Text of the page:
7. If not buried in a VA national cemetery, burial benefits may be limited
The department of Veteran Affairs has over 130 cemeteries and 72 of those cemeteries are open for new casket burials.Veterans that are buried in a private cemetery might be entitled to a reimbursement for part of their burial costs. Up to $700 may be obtained for deaths that are not service related for veteran burial benefits, and an additional $700 may be obtained for plot allowances.
Veterans buried in a private cemetery may be eligible to receive a partial reimbursement for their burial costs. For non-service related deaths, a burial expense allowance (up to $700) and a plot allowance (up to $700) may be given. Eligibility for Veteran Affairs burial benefits include:
No other government agency bestowed compensation or assistance
The veteran was not discharged under dishonorable conditions
Also, the Veteran must be in accordance with one of the following:
- The veteran passed away as a result of a service disability
- The veteran was obtaining Veteran Affairs compensation/pension
- The veteran passed away at a VA hospital or nursing home
To discover the exact reimbursement amount form 21-530, ‘Application for Burial Benefits’ must be competed & submitted within a two year window of the veteran’s burial.
8. Veteran Affairs national cemetery requirements
Any veteran of the armed forces who is killed on active duty or any veteran that is not dishonorably discharged is entitled to burial at a Veteran Affairs national cemetery. Also, a veteran’s spouse and or children under the age of 18 may also be entitled to the veteran benefits. VA benefits in a national cemetery include:
- If space permits: an assigned gravesite
- Opening and closing
- Grave liner for casket remains
- Headstone or marker
- Complementary ongoing care
It is imperative to take care of your benefits regarding national cemetery burial ahead of time. There very well may be a waiting list so it is of the utmost importance to plan in advance. If the veteran’s parents wish to be buried in a national cemetery with their child, they may do so pending available space.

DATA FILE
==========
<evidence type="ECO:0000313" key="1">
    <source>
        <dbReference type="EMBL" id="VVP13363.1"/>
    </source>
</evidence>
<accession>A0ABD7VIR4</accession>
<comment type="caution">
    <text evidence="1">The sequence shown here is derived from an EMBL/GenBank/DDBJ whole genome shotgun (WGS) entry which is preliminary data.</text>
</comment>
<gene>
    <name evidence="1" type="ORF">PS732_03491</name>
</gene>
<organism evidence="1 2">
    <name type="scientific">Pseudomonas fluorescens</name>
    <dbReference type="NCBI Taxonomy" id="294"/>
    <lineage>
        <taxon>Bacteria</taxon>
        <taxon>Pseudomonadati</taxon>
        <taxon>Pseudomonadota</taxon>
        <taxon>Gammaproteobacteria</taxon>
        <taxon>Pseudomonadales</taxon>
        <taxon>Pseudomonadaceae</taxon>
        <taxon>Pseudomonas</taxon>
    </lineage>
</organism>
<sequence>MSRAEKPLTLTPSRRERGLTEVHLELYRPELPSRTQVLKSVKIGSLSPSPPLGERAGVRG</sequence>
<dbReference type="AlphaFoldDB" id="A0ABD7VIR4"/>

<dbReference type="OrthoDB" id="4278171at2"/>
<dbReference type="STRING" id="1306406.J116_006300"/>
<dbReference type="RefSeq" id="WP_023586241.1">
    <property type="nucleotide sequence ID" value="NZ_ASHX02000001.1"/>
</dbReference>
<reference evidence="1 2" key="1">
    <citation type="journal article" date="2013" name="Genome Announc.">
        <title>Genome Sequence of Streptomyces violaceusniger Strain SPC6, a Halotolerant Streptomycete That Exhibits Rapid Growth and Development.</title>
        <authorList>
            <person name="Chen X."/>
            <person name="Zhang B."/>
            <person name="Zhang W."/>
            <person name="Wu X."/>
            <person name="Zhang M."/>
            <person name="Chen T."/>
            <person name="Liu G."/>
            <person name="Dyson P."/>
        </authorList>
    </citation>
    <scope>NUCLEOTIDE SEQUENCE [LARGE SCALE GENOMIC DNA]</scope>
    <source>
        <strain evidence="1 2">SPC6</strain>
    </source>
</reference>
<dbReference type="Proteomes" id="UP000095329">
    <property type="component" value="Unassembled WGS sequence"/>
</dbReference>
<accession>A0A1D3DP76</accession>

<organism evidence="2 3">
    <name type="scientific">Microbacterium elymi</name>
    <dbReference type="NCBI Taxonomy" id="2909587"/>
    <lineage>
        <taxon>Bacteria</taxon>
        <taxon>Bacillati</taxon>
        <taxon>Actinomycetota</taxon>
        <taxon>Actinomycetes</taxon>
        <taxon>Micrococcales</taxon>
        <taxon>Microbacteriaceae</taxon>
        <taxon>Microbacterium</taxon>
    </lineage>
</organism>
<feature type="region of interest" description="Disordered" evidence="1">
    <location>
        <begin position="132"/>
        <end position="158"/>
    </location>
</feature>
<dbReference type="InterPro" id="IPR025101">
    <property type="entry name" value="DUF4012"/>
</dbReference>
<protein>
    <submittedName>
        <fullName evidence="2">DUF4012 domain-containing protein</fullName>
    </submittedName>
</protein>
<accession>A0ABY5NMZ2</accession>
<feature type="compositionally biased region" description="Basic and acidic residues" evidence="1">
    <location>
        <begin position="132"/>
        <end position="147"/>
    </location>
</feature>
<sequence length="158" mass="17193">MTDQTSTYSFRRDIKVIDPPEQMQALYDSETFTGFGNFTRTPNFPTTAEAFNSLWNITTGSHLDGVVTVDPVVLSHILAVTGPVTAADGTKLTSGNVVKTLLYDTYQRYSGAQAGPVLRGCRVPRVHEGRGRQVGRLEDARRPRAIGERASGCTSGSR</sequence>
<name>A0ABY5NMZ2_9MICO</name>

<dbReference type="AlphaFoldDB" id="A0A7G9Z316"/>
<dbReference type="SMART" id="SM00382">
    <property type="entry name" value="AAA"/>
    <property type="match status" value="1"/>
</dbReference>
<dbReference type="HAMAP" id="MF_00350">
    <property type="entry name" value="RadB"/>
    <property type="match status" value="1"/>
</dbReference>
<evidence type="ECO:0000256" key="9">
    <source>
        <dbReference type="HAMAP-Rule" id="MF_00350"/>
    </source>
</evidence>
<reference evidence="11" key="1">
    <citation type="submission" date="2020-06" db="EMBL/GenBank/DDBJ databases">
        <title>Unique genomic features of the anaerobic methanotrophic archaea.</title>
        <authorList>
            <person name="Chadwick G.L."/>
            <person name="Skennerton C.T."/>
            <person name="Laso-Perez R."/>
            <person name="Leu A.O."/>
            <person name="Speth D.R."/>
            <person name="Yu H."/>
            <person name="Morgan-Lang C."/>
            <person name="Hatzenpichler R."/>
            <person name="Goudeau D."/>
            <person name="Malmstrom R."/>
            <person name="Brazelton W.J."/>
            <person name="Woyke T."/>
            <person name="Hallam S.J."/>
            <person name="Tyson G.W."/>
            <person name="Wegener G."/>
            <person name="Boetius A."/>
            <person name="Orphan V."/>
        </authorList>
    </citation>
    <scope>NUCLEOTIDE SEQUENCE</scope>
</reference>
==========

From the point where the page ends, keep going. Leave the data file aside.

9. Headstones for a burial space must be requested
Included with the Veteran’s burial benefits is a government furnished headstone/marker. Headstones or markers may be available in marble or granite. Also flat markers may be requested as long as the style is in accordance with monuments already present at the burial place.
To apply for this benefit, form 40-1330 must be completed at time of the Veteran passing.
10. Veteran’s military service medals must be requested
Service medals, decorations and various awards are able to be obtained from the national personnel records center or NPRC. Family members or next-of-kin are able to request awards and medals for living veterans providing they have signed consent. For Veterans that have passed, the next-of-kin may make such a request. To make the request, standard form SF 180 through the department of Veteran Affairs should be submitted. There is no cost associated with replacements. If the veteran’s family does not have form SF 180 at the time of the veteran passing, American Veterans® will gladly assist in obtaining said form.
If you have any questions whatsoever or need further assistance in navigating your veteran burial benefits please, don’t hesitate to contact us.
The spouse or surviving spouse of an eligible Veteran is eligible for interment in a national cemetery even if that Veteran is notburied or memorialized in a national cemetery. In addition, the spouse or survivingspouse of a member of the Armed Forces of the United States whose remains are unavailable for burial is also eligible for burial.
(1) The spouse or surviving spouse of an eligible Veteran is eligible for interment in a national cemetery even if that Veteran is notburied or memorialized in a national cemetery. In addition, the spouse or survivingspouse of a member of the Armed Forces of the United States whose remains are unavailable for burial is also eligible for burial.